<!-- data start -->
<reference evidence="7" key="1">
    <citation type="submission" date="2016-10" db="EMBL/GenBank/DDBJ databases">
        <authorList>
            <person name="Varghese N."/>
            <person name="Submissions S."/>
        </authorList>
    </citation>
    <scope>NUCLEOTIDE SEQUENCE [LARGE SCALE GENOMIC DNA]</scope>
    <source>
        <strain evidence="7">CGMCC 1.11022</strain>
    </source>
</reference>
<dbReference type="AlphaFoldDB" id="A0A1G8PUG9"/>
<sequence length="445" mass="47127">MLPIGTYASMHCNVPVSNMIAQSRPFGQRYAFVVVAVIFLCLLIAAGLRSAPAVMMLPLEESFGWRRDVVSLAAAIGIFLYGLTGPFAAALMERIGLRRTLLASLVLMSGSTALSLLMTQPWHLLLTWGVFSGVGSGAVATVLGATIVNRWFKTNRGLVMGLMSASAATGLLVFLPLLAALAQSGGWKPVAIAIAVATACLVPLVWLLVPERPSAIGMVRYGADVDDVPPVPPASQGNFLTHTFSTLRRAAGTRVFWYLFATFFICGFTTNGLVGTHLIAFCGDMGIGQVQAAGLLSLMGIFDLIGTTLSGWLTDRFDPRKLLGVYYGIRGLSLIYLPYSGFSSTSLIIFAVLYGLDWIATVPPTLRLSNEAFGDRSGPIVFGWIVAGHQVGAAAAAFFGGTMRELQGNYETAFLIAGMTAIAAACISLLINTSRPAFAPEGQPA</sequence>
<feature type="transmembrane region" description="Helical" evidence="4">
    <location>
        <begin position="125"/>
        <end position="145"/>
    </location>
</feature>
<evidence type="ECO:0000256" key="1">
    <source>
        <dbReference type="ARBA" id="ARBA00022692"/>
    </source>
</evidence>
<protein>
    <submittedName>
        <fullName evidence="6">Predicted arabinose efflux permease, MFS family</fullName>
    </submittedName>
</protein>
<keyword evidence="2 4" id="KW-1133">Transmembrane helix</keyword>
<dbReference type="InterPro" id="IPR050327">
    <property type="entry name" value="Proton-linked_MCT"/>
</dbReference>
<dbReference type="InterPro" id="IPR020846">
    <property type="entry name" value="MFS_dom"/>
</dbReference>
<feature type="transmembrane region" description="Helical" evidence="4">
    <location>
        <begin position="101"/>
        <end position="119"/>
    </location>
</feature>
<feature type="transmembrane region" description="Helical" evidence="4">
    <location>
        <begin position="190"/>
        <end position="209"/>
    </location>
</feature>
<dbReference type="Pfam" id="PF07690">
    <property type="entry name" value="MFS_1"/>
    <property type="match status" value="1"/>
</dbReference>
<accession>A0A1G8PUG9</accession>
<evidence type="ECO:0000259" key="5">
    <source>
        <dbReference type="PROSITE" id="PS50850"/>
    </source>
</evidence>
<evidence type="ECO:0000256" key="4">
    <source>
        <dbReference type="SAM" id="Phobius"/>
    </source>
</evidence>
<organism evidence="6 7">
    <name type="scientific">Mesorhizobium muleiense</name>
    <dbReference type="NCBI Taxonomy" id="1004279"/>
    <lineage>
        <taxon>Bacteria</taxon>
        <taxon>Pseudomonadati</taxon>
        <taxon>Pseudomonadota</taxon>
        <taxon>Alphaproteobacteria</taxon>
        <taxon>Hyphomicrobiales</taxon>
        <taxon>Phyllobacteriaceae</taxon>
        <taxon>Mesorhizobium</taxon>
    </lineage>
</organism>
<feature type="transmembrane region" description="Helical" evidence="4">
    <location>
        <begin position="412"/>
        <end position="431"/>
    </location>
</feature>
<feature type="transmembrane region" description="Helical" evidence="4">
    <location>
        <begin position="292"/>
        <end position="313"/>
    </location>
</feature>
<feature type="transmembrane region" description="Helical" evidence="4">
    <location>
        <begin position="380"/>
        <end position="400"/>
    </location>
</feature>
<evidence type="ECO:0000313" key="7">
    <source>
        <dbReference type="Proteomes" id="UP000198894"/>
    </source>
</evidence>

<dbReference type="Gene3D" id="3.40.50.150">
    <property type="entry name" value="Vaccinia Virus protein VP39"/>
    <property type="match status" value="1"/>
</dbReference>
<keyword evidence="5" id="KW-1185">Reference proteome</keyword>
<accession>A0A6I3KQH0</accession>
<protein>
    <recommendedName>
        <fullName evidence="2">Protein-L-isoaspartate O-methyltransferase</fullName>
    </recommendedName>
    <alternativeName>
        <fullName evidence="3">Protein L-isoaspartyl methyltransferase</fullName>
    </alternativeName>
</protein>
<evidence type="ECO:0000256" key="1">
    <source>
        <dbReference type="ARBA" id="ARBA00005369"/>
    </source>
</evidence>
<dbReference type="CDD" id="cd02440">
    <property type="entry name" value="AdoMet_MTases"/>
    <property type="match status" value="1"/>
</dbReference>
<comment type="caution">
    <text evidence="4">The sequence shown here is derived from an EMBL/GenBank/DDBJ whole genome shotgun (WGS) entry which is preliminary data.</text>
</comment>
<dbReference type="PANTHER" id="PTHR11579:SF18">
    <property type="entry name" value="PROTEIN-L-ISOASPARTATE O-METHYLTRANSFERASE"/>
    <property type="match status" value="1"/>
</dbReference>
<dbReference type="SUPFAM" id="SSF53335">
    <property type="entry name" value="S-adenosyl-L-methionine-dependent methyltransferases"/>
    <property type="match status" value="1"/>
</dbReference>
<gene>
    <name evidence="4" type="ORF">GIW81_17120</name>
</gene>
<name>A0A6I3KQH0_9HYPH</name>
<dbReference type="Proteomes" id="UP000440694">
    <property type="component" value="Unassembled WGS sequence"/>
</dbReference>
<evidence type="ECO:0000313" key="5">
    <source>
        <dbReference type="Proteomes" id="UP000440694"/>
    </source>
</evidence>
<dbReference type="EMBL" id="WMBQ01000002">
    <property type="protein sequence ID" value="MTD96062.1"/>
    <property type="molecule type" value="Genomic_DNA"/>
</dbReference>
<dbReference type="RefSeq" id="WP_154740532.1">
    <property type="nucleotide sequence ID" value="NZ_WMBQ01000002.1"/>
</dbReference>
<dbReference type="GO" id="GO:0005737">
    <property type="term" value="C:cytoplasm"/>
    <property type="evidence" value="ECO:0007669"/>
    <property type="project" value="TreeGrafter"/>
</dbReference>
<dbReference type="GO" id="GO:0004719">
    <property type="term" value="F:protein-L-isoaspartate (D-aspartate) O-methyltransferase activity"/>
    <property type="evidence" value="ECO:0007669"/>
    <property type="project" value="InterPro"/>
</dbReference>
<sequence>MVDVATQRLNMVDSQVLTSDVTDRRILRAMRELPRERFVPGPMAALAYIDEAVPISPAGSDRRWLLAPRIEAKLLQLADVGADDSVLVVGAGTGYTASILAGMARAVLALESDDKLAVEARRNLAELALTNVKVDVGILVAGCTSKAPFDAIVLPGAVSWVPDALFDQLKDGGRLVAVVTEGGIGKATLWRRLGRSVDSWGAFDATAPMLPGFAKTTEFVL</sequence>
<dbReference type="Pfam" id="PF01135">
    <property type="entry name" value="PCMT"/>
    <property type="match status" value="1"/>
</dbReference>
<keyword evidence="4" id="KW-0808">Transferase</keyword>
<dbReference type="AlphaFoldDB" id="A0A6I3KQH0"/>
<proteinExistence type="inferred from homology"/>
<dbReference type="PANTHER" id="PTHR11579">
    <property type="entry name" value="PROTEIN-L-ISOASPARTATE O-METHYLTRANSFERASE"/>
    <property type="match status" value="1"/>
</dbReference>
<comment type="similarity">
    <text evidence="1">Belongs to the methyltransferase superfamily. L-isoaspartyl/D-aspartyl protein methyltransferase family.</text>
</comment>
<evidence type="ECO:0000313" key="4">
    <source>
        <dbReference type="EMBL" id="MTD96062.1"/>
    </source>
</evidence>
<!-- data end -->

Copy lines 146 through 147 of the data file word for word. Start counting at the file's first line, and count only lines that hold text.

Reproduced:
</evidence>
<dbReference type="EMBL" id="WMBQ01000002">